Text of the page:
Engineering & Mining Journal

AUG 2018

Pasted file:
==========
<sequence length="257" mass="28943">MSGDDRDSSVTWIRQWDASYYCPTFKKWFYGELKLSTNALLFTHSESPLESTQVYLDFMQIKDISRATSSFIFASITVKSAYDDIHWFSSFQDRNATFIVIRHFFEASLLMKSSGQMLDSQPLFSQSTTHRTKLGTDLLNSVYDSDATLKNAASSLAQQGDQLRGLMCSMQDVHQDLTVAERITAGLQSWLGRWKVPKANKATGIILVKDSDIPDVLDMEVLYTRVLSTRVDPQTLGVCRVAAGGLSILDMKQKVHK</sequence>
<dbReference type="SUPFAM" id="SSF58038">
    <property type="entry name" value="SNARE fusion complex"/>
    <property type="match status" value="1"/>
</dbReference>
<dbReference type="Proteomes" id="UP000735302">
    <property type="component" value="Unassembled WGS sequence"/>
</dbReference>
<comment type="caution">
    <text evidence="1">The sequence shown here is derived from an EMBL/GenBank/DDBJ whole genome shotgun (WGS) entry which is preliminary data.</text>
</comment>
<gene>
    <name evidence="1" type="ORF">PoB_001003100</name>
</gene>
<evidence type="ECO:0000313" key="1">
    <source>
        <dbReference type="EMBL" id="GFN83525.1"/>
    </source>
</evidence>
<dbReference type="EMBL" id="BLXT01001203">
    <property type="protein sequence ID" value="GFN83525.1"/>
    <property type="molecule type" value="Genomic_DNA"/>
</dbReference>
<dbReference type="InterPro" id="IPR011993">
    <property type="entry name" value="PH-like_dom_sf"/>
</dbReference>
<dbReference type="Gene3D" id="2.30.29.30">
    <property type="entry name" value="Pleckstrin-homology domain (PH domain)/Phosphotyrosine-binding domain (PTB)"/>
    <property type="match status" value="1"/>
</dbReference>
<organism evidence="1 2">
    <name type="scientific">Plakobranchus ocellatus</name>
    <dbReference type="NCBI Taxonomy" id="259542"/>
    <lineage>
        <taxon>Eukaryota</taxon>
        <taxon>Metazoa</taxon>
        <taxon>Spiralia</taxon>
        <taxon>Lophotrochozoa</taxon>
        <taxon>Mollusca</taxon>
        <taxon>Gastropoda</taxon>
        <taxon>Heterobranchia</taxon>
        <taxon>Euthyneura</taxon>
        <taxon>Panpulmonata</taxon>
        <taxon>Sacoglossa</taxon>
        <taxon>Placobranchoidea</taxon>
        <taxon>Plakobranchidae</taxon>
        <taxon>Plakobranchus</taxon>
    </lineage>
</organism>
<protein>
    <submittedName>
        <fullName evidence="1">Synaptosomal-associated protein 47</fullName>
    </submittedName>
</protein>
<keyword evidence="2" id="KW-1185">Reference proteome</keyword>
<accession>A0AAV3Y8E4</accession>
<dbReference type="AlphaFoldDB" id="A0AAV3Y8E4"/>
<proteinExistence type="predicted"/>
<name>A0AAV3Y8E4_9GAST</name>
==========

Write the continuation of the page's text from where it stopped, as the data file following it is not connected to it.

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BLASTING 36 E&MJ • AUGUST 2018 www.e-mj.com • By reducing cap scatter, ground vibra- tion will improve. This again has no technical backing as none of these phe- nomena are correlated to cap scatter. In fact, in many cases, just substituting electronic caps for nonelectric caps causes an increase in ground vibration. • By reducing cap scatter, the 8-ms rule no longer applies and blasters can now use a 4-ms or 1-ms rule for delaying of charge weights. This has been attempted and has been challenged in numerous court cases and has lost every time. Advanced methods exist to prove this, but require a special study and unique conditions. • These caps are safer. They provide no real safety benefit except the ability to check them to reduce risk of misfires. In many cases, premature initiations have occurred with these that would not have occurred with other caps and for this reason they are not allowed on many U.S. government projects. • Electronic caps are required to perform signature hole analysis. The authors began using signature hole analysis in the 1980s predicting ground vibration waveforms to within 95% accuracy us- ing electric and nonelectric caps. What electronic caps give the mine is the ability to precisely time blasts by selecting the exact time for a borehole to detonate, which will minimize the cap scatter. Unfortunately, most companies do not have the systems to determine the actual best time for either ground vibra- tion or fragmentation and blindly switch. One method that has been developed that perhaps most benefits and is most widely available to immediately see an im- pact from electronic caps is that of Signa- ture Hole Analysis. It is a process in which one waveform from a single borehole is col- lected, then a superposition of the waves and a simulation is done to determine the best rhythmic timing sequence for a blast. Unfortunately, from leading experts expe- rience, the way this is conducted by most companies is completely wrong. Understanding Confinement To begin to understand this, one first must understand the most basic princi- ple of blasting — confinement. Confine- ment of a blast is the first step to under- standing blast fragmentation, muck pile heave, poor toes, air overpressure, and most importantly for this case, ground vibration. As previously discussed, shock waves have no impact on these explosive results and the gas pressure generated by explosives is what is now known to be the major factor in rock blasting. As such a certain amount of explosive gas pressure (pressure) can be compared to the total confinement of the shot (burden). The ra- tio of this gives the confinement of the blast. Why does this matter? Because, an over-confined blast can lead up to five times the ground vibration of a normally confined blast. A blast that is under-con- fined has much less ground vibration than a normally confined blast. This means that the seismic waveform changes as the confinement changes. Let's look at a very minor aspect (com- pared to burden) of a blast then — the stemming. If a blast has the proper amount of stemming, which does not blow out, it has its maximum pressure for breaking and moving burden. What if the stemming blows out and releases half the explosive pressure of the blast? This leads to a state of over-confinement and the blast can produce up to five times greater ground vibration. Now let's begin to look at a signature hole analysis. The goal of a signature hole analysis is to obtain the vibrational wave- form from one borehole to be simulated into the full vibration waveform. Using nonelectric detonators, an accuracy of 90-95% of the entire vibration waveform can be predicted. This means not only can one predict the peak particle veloc- ity almost exactly, but could also predict at what millisecond after the blast it will occur, as well as the rest of the vibration waveform. This is then achieved by using a seismograph near the structure that is to be protected and putting delays of 1,000 to 2,000 ms between the first borehole in the shot and the second borehole in the shot. These same delay schemes can be done inter-row (or a hole in the middle of the shot) and on the last hole in a shot. This allows for all the variables with the blast to be identical to what will be done in the future and a realistic simulation to be completed. Again, this can be completed using any type of cap, however, an electronic cap can minimize ground vibration. For example, let's say that by putting a 47- ms delay between boreholes would cut ground vibration from 2 inches (in.) per second (with a 17/42 timed zig-zag pat- tern) to 1 in. per second (with a 47-ms rhythmic timing pattern). This would be the best and ideal case, however, using a 42-ms nonelectric delay may give you a ground vibration of 1.05 in. per second. It is the mine operator's call as to wheth- er the 0.05-in.-per-second reduction in ground vibration is worth spending five to 10 times as much on initiators. Signature Hole Analysis In addition to most companies not re- leasing this information, some companies worldwide are performing the signature hole analysis completely wrong. This is in an effort to make additional money on the testing procedures and to persuade miners into using electronic caps. These studies typically cost mines tens of thou- sands of dollars, disrupt production, and produce no valuable data or information. How are these incorrect studies done? First a company will come out and set up 10+ seismographs all around an area or protected structure. These will often be different distances away from a planned location. The company will then have the mine drill two to four holes in this planned location well behind the face of the blast (completely confined) and vary the load (typically .5, 1, 1.5 and 2 times the normal borehole load). They will then fire these individually and measure the ground vibration on a large array of seis- mographs. This is in an attempt to "vary the scaled distance," which has zero ben- What electronic caps give the mine is the ability to precisely time blasts by selecting the exact time for a borehole to detonate, which will minimize the cap scatter. [Signature hole analysis] studies typically cost mines tens of thousands of dollars, disrupt production, and produce no valuable data or information.